Nephron hypertrophy and nephrosclerosis may be important determinants of chronic kidney disease (CKD) progression and death after radical nephrectomy (RN), according to new study findings.
Using a precise approach, pathologists detailed microstructural features of kidney parenchyma (a large wedge not involved with tumor) obtained from 936 patients without a specific kidney disease (mean age 64 years; 92% White). Mean estimated glomerular filtration rate (eGFR) at 4 months after RN was 48 mL/min/1.73 m2. Over a median follow-up of 6.4 years, 117 patients had CKD progression (dialysis, kidney transplantation, or a 40% decline in eGFR), 183 died from noncancer causes, and 116 died from cancer.
Larger glomerular size and more severe nephrosclerosis significantly predicted later CKD progression, Andrew D. Rule, MD, of Mayo Clinic in Rochester, Minnesota, and colleagues reported in the Journal of the American Society of Nephrology. Each doubling of nonsclerotic glomerular volume, cortex volume per glomerulus, and nonfibrotic cortex per glomerulus was associated with a 2.2-, 2.0, and 1.8-fold higher risk for CKD progression, respectively, in a fully adjusted model. Interstitial fibrosis/tubular atrophy (IF/TA) of the cortex and globally sclerotic glomeruli (GSG) also increased CKD progression risk by 1.2- and 1.3-fold, respectively, per doubling (all P <.001).
In addition, the risk of noncancer mortality significantly increased by 13% (P =.005) for levels of IF/TA exceeding approximately 5%, which may reflect systemic end organ damage, according to the investigators. Microstructural features did not predict cancer mortality or recurrence.
The investigators adjusted all results for eGFR, proteinuria, hypertension, type 2 diabetes, body mass index, smoking, sex, and age. Their study findings are particularly relevant for patients with renal tumors undergoing RN.
“This study demonstrates that in a population that does not have a specific kidney disease that would typically warrant a kidney biopsy (other than diabetic nephropathy and hypertensive nephrosclerosis), underlying larger nephron size and nephrosclerosis are predictors of progressive CKD,” Dr Rule’s team stated.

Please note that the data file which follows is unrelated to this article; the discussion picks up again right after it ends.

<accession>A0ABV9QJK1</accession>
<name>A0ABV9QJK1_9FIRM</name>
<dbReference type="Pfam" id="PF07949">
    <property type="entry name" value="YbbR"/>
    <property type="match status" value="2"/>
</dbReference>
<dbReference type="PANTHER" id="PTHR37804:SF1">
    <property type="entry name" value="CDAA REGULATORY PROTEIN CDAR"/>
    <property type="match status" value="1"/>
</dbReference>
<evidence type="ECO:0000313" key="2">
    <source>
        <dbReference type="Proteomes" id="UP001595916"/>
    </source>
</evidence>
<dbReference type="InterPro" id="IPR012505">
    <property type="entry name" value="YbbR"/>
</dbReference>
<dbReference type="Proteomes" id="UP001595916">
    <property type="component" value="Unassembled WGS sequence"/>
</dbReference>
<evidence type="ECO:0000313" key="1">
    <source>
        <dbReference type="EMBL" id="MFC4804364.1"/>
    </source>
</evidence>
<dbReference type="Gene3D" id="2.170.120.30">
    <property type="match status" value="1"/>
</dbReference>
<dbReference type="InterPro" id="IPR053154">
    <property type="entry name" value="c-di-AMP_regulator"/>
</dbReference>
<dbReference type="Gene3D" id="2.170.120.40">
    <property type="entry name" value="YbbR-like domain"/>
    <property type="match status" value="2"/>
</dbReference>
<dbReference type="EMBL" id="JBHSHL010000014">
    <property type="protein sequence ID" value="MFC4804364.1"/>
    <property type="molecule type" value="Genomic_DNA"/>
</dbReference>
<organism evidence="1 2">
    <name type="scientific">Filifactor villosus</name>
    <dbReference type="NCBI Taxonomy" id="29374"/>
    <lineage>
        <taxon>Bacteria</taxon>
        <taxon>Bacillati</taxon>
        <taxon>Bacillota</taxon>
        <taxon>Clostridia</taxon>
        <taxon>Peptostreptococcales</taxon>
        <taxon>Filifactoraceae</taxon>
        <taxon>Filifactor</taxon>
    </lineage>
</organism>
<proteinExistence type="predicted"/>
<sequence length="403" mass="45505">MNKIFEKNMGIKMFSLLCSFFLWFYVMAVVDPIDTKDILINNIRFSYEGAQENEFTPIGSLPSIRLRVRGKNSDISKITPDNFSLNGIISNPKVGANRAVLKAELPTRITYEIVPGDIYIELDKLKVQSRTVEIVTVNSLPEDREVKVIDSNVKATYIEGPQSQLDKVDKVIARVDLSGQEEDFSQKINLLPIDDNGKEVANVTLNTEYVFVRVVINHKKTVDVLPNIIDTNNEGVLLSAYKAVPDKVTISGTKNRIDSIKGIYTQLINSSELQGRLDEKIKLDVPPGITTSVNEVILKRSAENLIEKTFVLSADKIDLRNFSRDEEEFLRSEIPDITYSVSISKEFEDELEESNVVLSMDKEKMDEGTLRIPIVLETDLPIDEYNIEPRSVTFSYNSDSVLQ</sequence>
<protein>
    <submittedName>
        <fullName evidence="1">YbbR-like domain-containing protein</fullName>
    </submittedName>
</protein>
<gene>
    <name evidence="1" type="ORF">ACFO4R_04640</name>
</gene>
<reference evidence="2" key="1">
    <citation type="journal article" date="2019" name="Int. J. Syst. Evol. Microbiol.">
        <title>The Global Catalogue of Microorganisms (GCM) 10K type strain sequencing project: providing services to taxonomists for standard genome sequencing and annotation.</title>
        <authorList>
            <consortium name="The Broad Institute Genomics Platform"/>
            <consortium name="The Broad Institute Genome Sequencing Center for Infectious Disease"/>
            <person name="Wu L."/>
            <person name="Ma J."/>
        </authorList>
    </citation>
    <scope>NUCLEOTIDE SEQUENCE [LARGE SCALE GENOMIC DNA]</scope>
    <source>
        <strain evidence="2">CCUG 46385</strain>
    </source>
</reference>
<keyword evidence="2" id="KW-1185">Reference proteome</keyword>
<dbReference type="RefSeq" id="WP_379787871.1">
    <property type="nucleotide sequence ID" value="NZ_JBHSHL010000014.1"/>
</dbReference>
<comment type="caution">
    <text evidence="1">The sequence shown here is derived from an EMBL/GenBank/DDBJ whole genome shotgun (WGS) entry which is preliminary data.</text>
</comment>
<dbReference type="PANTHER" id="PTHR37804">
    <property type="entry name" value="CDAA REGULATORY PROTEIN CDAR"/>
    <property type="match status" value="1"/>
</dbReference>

Individuals with these microstructural features warrant close monitoring to treat CKD risk factors and screen for CKD progression, according to the authors. For example, larger glomerular size might prompt targeted antihypertensive treatment. To prevent kidney failure, partial nephrectomy (PN) may be preferable to RN. Refinements in pathologic assessment also are needed, such as the use of artificial intelligence to measure nephron size.
Compared with previous research, strengths of this study include the large sample size, longer follow-up, less distorted histology by excluding small PN specimens, focus on the nonsurgical decline in eGFR after nephrectomy, accurate and quantitative morphologic measures of nephrosclerosis, assessment of nephron size as a predictor, and more thorough adjustment for CKD risk factors and kidney function, including proteinuria.
Denic A, Elsherbiny H, Mullan AF, et al. Larger nephron size and nephrosclerosis predict progressive CKD and mortality after radical nephrectomy for tumor and independent of kidney function. J Am Soc Nephrol. Published online September 16, 2020. doi:10.1681/ASN.2020040449
This article originally appeared on Renal and Urology News